While I would agree that there is a fixed space between poles meant for 3 people (I have only seen on one occasion a woman try to be the fourth person)I would not agree that she would deny another person from sitting simply by moving slightly to the side. In fact, that is how seating on the train tends to work. When full, clearly this is of no consequence. Also when empty enough that everyone can find a seat. But when in this semi-full state, people move and slide maximizing their amount of personal space (spreading their legs, putting their purse next to them, etc) until they are forced to do otherwise.

Though I would agree: she was far to bored and glassy eyed to be sitting there because of my roguish charm.

euterpe's bitch said...

And then there are situations like the one I encountered this morning. Upon transferring to the R train, I found myself in a car comprise of those yellow/orange seats in groups of twos and threes. Most of the seats in the groups of threes were taken, such that people were sitting on the end seats, leaving the middle seat empty. All of the two seats were empty. I sat down in an empty two seat, closest to the window. Just before the doors closed, a middle-aged man in a wool overcoat with a briefcase boarded the train, looked around, and despite the myriad open two-seat rows, chose to sit next to me. I spent all two of the stops we rode glaring hostilely at him, vowing that if I should have another bout of morning sickness, I would puke in his lap. He stared straight ahead and ignored me.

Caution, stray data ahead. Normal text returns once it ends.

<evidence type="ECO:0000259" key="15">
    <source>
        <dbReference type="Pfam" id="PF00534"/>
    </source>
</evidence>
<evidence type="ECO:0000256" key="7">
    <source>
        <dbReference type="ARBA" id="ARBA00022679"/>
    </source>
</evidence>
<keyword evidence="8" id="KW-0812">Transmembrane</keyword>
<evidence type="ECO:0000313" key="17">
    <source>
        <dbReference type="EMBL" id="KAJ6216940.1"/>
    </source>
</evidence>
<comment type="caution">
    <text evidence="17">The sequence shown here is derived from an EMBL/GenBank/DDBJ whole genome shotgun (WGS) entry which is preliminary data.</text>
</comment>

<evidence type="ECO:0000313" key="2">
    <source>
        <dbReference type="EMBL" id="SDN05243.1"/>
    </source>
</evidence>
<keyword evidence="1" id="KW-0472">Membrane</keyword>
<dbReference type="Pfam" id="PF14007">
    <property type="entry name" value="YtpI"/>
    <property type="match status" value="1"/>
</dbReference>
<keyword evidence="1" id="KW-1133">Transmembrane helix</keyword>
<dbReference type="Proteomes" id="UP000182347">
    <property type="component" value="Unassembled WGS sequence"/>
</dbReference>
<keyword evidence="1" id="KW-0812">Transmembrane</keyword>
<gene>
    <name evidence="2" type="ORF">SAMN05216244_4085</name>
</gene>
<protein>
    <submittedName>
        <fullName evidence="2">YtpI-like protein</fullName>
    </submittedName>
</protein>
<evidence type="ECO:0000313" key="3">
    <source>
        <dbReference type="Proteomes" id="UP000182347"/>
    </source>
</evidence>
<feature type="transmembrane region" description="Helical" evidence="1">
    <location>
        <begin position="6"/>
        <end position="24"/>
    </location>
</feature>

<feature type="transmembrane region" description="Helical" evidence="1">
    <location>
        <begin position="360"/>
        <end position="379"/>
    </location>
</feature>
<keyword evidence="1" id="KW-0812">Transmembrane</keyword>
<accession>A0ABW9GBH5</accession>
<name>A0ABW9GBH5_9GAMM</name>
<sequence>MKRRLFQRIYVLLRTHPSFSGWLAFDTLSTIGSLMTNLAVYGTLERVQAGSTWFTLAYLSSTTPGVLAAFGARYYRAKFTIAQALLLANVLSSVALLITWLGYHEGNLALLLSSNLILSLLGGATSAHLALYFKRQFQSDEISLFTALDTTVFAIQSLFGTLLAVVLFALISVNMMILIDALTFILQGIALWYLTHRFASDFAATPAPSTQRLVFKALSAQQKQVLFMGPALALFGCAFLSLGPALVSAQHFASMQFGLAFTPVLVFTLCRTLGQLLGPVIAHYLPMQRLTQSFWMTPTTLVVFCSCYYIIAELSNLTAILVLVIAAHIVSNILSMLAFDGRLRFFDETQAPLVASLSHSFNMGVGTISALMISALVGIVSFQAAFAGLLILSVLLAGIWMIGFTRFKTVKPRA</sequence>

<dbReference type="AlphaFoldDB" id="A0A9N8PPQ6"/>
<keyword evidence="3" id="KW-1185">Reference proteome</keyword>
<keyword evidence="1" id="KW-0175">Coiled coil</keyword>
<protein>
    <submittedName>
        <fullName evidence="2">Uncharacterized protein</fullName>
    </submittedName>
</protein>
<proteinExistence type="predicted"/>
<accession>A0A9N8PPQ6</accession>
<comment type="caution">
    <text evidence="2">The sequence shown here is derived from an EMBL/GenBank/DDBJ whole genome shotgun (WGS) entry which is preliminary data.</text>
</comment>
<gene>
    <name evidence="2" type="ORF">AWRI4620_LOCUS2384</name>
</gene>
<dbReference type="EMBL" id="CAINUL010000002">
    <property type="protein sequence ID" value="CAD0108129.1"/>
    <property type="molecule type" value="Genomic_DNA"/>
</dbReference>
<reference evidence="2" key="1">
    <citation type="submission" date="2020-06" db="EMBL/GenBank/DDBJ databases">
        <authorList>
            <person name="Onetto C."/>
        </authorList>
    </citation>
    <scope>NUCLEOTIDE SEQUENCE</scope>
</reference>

Why, with so many open seats, all of which remained open, did he sit next to the only person in the car who looked as though she was about to refund her breakfast?